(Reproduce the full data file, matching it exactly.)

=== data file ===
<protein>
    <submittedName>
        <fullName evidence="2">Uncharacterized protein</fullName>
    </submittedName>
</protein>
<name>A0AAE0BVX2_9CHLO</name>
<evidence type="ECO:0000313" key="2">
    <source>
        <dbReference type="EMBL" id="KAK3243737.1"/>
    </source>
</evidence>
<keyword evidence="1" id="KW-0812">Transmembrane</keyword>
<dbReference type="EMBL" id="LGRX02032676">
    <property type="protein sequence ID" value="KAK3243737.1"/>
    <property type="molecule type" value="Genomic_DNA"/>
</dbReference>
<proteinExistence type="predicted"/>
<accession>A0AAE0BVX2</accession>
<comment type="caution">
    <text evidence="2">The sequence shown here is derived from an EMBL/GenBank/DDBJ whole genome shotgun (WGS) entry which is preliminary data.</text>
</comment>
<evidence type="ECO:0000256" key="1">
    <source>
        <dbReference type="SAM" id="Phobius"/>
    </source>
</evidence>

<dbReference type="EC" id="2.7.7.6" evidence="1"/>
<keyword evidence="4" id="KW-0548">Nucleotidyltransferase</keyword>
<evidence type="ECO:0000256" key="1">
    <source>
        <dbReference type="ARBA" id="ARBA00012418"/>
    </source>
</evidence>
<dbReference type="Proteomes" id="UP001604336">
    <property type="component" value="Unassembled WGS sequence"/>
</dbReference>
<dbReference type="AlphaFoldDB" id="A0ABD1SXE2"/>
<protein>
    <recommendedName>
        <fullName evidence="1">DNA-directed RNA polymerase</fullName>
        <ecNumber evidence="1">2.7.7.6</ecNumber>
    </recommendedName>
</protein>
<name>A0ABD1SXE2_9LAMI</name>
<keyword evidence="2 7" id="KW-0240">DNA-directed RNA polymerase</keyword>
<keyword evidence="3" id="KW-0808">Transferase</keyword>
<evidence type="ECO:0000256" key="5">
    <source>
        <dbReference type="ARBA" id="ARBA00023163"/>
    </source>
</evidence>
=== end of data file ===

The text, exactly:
<protein>
    <submittedName>
        <fullName evidence="2">Uncharacterized protein</fullName>
    </submittedName>
</protein>
<name>A0AAE0BVX2_9CHLO</name>
<evidence type="ECO:0000313" key="2">
    <source>
        <dbReference type="EMBL" id="KAK3243737.1"/>
    </source>
</evidence>
<keyword evidence="1" id="KW-0812">Transmembrane</keyword>
<dbReference type="EMBL" id="LGRX02032676">
    <property type="protein sequence ID" value="KAK3243737.1"/>
    <property type="molecule type" value="Genomic_DNA"/>
</dbReference>
<proteinExistence type="predicted"/>
<accession>A0AAE0BVX2</accession>
<comment type="caution">
    <text evidence="2">The sequence shown here is derived from an EMBL/GenBank/DDBJ whole genome shotgun (WGS) entry which is preliminary data.</text>
</comment>
<evidence type="ECO:0000256" key="1">
    <source>
        <dbReference type="SAM" id="Phobius"/>
    </source>
</evidence>

<dbReference type="EC" id="2.7.7.6" evidence="1"/>
<keyword evidence="4" id="KW-0548">Nucleotidyltransferase</keyword>
<evidence type="ECO:0000256" key="1">
    <source>
        <dbReference type="ARBA" id="ARBA00012418"/>
    </source>
</evidence>
<dbReference type="Proteomes" id="UP001604336">
    <property type="component" value="Unassembled WGS sequence"/>
</dbReference>
<dbReference type="AlphaFoldDB" id="A0ABD1SXE2"/>
<protein>
    <recommendedName>
        <fullName evidence="1">DNA-directed RNA polymerase</fullName>
        <ecNumber evidence="1">2.7.7.6</ecNumber>
    </recommendedName>
</protein>
<name>A0ABD1SXE2_9LAMI</name>
<keyword evidence="2 7" id="KW-0240">DNA-directed RNA polymerase</keyword>
<keyword evidence="3" id="KW-0808">Transferase</keyword>
<evidence type="ECO:0000256" key="5">
    <source>
        <dbReference type="ARBA" id="ARBA00023163"/>
    </source>
</evidence>